Imparting Diagnostic Information to Mothers: A Comparison of Methodologies This study sought to evaluate maternal understanding of information obtained during a diagnostic consultation by mothers of speech-handicapped children as a result of two replay procedures: Video Tape Replay (VTR) and Audio Tape Relay (ATR). A 35-item list (Communication Behavior Scale; CBS) of developmental levels in speech and language was ... Research Article
Research Article  |   March 01, 1969
Imparting Diagnostic Information to Mothers: A Comparison of Methodologies
 
Author Affiliations & Notes
  • Nancy R. Marshall
    University of Oregon Medical School, Portland, Oregon
  • Steven G. Goldstein
    University of Oregon Medical School, Portland, Oregon
Article Information
Research Articles
Research Article   |   March 01, 1969
Imparting Diagnostic Information to Mothers: A Comparison of Methodologies
Journal of Speech, Language, and Hearing Research, March 1969, Vol. 12, 65-72. doi:10.1044/jshr.1201.65
History: Received July 17, 1968
 
Journal of Speech, Language, and Hearing Research, March 1969, Vol. 12, 65-72. doi:10.1044/jshr.1201.65
History: Received July 17, 1968

This study sought to evaluate maternal understanding of information obtained during a diagnostic consultation by mothers of speech-handicapped children as a result of two replay procedures: Video Tape Replay (VTR) and Audio Tape Relay (ATR).

A 35-item list (Communication Behavior Scale; CBS) of developmental levels in speech and language was constructed and validated. It consisted of items classified under the following variables: verbal comprehension, verbal communication, articulation ability, and intelligibility of speech.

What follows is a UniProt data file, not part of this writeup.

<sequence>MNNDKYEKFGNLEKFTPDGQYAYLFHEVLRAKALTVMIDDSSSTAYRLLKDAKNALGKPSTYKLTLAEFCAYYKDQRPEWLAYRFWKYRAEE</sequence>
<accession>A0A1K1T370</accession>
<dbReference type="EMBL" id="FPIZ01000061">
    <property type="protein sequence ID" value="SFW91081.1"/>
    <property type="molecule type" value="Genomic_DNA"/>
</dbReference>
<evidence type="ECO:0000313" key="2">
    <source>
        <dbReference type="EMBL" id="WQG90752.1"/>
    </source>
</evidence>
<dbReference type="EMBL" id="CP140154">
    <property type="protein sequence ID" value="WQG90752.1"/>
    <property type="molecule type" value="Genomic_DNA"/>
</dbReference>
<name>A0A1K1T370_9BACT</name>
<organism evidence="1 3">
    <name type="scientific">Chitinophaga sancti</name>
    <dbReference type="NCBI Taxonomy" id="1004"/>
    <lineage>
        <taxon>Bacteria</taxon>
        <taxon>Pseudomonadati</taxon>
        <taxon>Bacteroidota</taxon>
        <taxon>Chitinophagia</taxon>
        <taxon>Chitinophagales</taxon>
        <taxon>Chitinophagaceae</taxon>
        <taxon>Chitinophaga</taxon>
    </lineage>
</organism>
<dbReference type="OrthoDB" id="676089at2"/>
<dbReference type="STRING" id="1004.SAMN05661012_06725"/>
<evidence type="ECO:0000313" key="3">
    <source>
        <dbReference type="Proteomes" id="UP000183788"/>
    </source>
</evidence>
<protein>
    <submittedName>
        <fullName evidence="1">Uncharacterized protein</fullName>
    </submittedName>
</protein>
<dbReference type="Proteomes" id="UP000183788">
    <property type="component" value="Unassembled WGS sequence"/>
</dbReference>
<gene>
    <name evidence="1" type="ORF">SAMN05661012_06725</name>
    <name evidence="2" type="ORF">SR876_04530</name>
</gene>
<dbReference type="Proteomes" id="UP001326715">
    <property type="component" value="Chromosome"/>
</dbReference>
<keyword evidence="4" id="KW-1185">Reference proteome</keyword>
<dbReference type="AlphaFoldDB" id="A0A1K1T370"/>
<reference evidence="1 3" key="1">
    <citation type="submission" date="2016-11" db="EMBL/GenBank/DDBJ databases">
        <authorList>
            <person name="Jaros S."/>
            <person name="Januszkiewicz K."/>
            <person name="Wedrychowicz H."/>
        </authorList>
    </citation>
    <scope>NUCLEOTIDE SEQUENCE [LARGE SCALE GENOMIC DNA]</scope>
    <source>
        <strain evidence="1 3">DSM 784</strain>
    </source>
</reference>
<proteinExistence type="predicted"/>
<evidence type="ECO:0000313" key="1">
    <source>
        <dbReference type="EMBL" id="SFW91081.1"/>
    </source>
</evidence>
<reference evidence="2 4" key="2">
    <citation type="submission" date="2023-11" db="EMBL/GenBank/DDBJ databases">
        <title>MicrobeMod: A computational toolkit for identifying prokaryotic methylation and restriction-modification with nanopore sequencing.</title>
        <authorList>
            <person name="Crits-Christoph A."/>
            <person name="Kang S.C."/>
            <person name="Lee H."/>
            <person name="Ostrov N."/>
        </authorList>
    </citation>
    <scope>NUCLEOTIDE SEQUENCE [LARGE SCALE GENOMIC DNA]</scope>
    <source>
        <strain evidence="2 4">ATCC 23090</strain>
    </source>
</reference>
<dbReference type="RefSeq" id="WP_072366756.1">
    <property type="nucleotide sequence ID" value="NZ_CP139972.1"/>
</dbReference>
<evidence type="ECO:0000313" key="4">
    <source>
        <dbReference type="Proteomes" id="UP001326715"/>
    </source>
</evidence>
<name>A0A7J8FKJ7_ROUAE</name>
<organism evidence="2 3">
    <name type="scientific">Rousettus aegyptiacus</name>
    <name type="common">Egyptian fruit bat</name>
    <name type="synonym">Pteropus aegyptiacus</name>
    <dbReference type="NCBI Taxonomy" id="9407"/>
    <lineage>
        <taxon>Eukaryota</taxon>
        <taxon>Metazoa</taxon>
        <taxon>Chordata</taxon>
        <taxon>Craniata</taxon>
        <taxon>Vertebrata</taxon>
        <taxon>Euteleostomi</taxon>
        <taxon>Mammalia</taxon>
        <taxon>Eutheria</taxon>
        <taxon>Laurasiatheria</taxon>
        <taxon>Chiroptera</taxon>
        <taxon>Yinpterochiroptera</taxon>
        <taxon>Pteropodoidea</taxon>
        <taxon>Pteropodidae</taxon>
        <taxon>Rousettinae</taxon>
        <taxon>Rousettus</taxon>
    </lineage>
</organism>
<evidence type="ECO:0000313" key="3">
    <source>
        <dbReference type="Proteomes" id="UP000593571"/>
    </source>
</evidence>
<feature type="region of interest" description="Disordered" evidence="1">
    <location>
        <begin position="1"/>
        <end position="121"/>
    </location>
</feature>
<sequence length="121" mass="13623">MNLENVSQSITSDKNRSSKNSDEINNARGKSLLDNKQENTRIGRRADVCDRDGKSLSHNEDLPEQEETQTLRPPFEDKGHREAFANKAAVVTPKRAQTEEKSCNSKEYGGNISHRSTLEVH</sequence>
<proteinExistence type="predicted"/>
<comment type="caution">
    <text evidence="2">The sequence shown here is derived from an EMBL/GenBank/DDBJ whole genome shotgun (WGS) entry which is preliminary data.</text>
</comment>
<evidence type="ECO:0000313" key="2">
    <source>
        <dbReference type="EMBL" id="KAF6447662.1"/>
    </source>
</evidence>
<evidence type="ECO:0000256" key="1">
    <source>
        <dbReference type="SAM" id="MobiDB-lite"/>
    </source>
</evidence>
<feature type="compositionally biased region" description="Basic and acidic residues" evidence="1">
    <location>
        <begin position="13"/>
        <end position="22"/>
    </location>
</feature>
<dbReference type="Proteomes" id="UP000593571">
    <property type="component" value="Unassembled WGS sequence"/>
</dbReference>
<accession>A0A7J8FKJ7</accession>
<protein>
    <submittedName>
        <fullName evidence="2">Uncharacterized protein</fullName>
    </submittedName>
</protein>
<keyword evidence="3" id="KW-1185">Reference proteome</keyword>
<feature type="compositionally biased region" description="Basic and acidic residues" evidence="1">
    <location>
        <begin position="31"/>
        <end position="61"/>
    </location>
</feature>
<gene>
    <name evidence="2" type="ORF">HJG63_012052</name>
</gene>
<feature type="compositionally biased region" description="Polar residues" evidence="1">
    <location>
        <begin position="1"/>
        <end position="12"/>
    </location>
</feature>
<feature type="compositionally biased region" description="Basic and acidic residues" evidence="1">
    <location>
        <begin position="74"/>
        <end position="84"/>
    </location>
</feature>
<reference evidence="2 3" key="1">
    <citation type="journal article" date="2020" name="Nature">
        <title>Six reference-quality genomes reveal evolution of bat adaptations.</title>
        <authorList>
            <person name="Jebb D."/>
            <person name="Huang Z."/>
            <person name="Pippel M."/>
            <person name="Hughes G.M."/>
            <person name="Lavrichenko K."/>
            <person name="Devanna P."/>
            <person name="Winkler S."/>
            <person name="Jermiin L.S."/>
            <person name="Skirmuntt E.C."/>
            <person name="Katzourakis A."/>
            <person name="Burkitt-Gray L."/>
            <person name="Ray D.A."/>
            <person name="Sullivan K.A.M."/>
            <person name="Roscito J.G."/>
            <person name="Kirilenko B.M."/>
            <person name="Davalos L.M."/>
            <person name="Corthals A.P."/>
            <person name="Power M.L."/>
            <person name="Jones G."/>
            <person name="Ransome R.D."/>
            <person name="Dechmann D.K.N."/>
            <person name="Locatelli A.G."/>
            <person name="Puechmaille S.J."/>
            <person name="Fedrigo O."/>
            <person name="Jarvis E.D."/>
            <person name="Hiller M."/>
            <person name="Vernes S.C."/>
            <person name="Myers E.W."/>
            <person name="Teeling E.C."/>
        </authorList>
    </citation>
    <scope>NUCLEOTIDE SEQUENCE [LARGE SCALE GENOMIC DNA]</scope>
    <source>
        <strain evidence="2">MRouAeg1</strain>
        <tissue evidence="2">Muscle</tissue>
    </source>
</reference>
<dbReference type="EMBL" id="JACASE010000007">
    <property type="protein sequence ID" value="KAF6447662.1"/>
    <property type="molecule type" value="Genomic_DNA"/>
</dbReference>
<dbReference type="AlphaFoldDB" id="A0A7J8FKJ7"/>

One hundred twenty mothers of speech-handicapped children were divided into three groups of 40 each. All subjects, regardless of group, completed the CBS before and after they were seen by the diagnostician, a speech pathologist. Group I received only the regular diagnostic consultation from the speech pathologist; Group II (VTR) saw the entire diagnostic consultation again by video-tape replay; and Group III (ATR) heard the entire diagnostic consultation again by tape recording.

Statistically significant differences were found for all four variables between control and experimental groups. With one exception, no differences were found between the experimental groups. The implications of mechanical feedback and its utility in the diagnostic or research setting are discussed.

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